Internet.org, a project by Facebook which aims to bring data connectivity to masses is having a tough time convincing the world its intention and importance. The project was launched in India by the social juggernaut in February in collaboration with telecommunication company RCom. But since the launch, the company has received severe backlash, forcing the company’s CEO Mark Zuckerberg to come out and defend the project. But things are far from sorted.
After the backlash in India, the company is now receiving disapproval from groups in Indonesia, Colombia, Pakistan and Zimbabwe among many other places. Sixty people from digital-rights groups in 28 countries or regions around the world have come together to sign a joint letter addressed to Zuckerberg expressing their dissent to Internet.org’s practices on fairness, privacy and security.
“It is our belief that Facebook is improperly defining net neutrality in public statements and building a walled garden in which the world’s poorest people will only be able to access a limited set of insecure websites and services.” the open letter reads. “Further, we are deeply concerned that Internet.org has been misleadingly marketed as providing access to the full Internet, when in fact it only provides access to a limited number of Internet-connected services that are approved by Facebook and local ISPs. In its present conception, Internet.org thereby violates the principles of net neutrality, threatening freedom of expression, equality of opportunity, security, privacy and innovation.”
“We urge Facebook to assert its support for a true definition of net neutrality in which all applications and services are treated equally and without discrimination — especially in the majority world, where the next three billion Internet users are coming online — and to address the significant privacy and security flaws inherent in the current iteration of Internet.org,” the letter further reads. “Zero rating is currently Internet.org’s basic model: Facebook is partnering with ISPs around the world to offer access to certain Internet applications to users at no cost. These agreements endanger freedom of expression and equality of opportunity by letting service providers decide which Internet services will be privileged over others, thus interfering with the free flow of information and people’s rights vis-a-vis networks.”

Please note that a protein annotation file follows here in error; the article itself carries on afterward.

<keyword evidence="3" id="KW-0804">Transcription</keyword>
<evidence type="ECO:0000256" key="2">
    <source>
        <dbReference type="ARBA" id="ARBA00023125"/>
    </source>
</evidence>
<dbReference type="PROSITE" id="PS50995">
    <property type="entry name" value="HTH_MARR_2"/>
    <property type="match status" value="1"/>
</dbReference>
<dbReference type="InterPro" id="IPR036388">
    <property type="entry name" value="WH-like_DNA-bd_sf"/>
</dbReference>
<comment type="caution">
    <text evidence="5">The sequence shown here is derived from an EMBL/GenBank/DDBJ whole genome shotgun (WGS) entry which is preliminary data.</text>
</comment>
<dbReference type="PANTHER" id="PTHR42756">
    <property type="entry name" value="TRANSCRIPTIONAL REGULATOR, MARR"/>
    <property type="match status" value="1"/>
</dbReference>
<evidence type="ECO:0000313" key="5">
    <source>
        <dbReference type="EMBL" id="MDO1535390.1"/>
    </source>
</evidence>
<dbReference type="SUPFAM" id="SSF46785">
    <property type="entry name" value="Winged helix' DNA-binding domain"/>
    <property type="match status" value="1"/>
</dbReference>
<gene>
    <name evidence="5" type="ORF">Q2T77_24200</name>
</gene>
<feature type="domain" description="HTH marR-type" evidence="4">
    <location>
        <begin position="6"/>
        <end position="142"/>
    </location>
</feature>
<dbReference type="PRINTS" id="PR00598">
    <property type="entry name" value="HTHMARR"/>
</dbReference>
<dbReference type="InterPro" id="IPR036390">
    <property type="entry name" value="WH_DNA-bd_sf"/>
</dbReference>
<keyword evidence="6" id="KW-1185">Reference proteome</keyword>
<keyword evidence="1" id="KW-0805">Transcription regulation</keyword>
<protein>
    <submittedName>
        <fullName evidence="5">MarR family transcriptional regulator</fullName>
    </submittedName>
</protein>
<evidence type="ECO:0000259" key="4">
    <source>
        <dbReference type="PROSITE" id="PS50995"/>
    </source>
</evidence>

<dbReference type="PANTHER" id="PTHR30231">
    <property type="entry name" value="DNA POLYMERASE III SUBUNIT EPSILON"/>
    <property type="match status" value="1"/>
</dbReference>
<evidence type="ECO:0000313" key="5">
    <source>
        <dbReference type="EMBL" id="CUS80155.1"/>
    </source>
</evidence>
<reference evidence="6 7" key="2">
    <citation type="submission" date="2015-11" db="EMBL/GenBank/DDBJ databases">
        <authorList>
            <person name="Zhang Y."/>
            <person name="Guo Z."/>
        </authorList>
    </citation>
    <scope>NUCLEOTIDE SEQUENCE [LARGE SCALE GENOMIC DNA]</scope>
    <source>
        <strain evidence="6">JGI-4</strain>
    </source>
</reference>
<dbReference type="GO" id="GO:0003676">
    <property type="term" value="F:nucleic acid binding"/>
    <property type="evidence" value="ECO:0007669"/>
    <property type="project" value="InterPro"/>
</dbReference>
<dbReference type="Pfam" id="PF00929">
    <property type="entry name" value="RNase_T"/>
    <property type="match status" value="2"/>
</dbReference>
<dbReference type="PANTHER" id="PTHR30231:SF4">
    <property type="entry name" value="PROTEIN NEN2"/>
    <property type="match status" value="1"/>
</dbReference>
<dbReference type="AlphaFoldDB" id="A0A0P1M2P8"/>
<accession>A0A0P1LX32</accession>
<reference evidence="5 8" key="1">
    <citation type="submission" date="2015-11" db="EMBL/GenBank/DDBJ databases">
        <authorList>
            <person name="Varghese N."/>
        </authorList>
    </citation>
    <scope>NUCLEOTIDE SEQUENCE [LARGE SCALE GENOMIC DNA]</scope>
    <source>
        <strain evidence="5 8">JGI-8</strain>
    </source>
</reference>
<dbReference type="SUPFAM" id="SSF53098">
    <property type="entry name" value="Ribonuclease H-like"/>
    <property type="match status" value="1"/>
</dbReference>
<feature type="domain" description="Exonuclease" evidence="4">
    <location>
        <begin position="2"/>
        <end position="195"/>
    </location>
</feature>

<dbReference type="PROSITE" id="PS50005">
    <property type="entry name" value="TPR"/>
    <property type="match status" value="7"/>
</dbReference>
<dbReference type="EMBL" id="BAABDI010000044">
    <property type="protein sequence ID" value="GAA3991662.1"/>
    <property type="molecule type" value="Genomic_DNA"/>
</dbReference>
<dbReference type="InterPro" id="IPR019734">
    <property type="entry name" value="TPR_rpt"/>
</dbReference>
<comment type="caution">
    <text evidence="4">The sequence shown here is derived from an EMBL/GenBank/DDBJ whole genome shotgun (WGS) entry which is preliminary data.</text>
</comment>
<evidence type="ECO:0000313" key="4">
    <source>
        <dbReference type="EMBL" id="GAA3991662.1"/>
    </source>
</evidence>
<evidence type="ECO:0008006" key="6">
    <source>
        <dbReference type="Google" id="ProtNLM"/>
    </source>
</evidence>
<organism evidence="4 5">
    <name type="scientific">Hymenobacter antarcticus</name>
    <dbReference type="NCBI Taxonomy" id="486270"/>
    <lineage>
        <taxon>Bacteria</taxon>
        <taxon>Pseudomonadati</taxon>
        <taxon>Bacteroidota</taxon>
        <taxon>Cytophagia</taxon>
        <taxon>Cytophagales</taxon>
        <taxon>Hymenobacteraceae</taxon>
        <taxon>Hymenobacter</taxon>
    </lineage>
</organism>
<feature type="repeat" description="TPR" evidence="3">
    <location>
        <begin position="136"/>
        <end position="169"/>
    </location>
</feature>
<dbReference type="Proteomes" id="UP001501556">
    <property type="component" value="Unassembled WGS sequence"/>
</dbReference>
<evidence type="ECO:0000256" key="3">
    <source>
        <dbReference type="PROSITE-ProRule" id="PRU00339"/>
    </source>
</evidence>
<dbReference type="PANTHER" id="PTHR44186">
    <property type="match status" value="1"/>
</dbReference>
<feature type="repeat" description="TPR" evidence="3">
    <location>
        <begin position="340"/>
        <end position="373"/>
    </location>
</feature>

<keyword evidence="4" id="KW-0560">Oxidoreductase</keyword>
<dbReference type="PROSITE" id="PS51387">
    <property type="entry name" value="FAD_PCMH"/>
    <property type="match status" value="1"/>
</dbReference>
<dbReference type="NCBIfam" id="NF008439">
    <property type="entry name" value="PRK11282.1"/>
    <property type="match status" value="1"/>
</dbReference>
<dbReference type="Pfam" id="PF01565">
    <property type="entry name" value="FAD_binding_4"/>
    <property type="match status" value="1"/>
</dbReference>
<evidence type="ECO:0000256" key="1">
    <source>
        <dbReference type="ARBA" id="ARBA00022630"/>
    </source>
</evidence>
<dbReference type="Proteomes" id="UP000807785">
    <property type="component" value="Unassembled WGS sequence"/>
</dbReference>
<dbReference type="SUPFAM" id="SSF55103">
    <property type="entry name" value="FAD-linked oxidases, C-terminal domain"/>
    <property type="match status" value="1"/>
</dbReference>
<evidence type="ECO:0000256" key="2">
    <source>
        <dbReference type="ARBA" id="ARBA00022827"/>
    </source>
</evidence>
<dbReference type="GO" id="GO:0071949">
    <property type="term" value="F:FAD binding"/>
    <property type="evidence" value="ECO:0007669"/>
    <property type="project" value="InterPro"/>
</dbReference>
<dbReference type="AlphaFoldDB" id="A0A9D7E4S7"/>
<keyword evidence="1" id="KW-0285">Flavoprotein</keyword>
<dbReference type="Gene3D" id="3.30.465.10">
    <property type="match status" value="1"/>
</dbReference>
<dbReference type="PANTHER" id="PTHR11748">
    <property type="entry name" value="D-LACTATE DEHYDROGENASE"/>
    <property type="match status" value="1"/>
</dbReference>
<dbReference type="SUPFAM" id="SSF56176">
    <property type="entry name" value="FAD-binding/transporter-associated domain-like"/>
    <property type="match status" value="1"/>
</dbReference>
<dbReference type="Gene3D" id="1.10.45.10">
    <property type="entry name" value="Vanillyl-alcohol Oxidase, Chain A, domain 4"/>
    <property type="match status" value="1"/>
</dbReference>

For Internet.org, Facebook partners with wireless carriers and content and other service providers to offer an app which provides users in that particular network with free access to select services. While privacy watchdogs have had always shown their concern towards the project, stating the possibility of it violating net neutrality, it wasn’t until earlier this year that Facebook received flak in an unprecedented number when it launched the service in India. This criticism pressured many partner companies who later pulled their services from Internet.org project, saying that their company supports net neutrality.
On a post, Zuckerberg defended the project, saying that this project should and must coexist with net neutrality. “If someone can’t afford to pay for connectivity, it is always better to have some access than none at all,” he noted. Unfortunately for Zuckerberg, the watchguards of the internet strongly disagree with him. On a blog post titled “Internet.org Is Not Neutral, Not Secure, and Not the Internet,” EFF, an international non-profit digital rights group strongly condemns Internet.org.
After receiving flak in India, Facebook opened the Internet.org program to all interested companies provided they complied with Internet.org’s technical guidelines. Some of the requirements that it has put forward includes the images, videos, VoIP calls, Flash, Java applets and other elements to weigh less than 1Mb in size. EFF finds this newly imposed requirements absurd. “We agree that some Internet access is better than none, and if that is what Internet.org actually provided—for example, through a uniformly rate-limited or data-capped free service—then it would have our full support,” it noted. “But it doesn’t. Instead, it continues to impose conditions and restraints that not only make it something less than a true Internet service, but also endanger people’s privacy and security.”
The organization points out that this unwittingly also puts users’ security and privacy at risk. “That’s because the technical structure of Internet.org prevents some users from accessing services over encrypted HTTPS connections(…) A critical component of Internet.org is its proxy server, which traffic must pass through for the zero-rating and the interstitial warning to work correctly. Some devices, like Android phones running Internet.org’s app, have the technical ability to make encrypted HTTPS connections through the proxy server without becoming vulnerable to man-in-the-middle attacks or exposing any data (beyond the domain being requested) to Facebook. Internet.org’s Android app can also automatically bring up the interstitial warning directly on the phone by using the app to analyze links (as opposed to Facebook serving the warning via its proxy server).”
The problem is that most inexpensive feature phones don’t have the technical sophistication to support HTTPs connection. “For these phones, traffic must pass through Internet.org’s proxy unencrypted, which means that any information users send or receive from Internet.org’s services could be read by local police or national intelligence agencies and expose its users to harm.”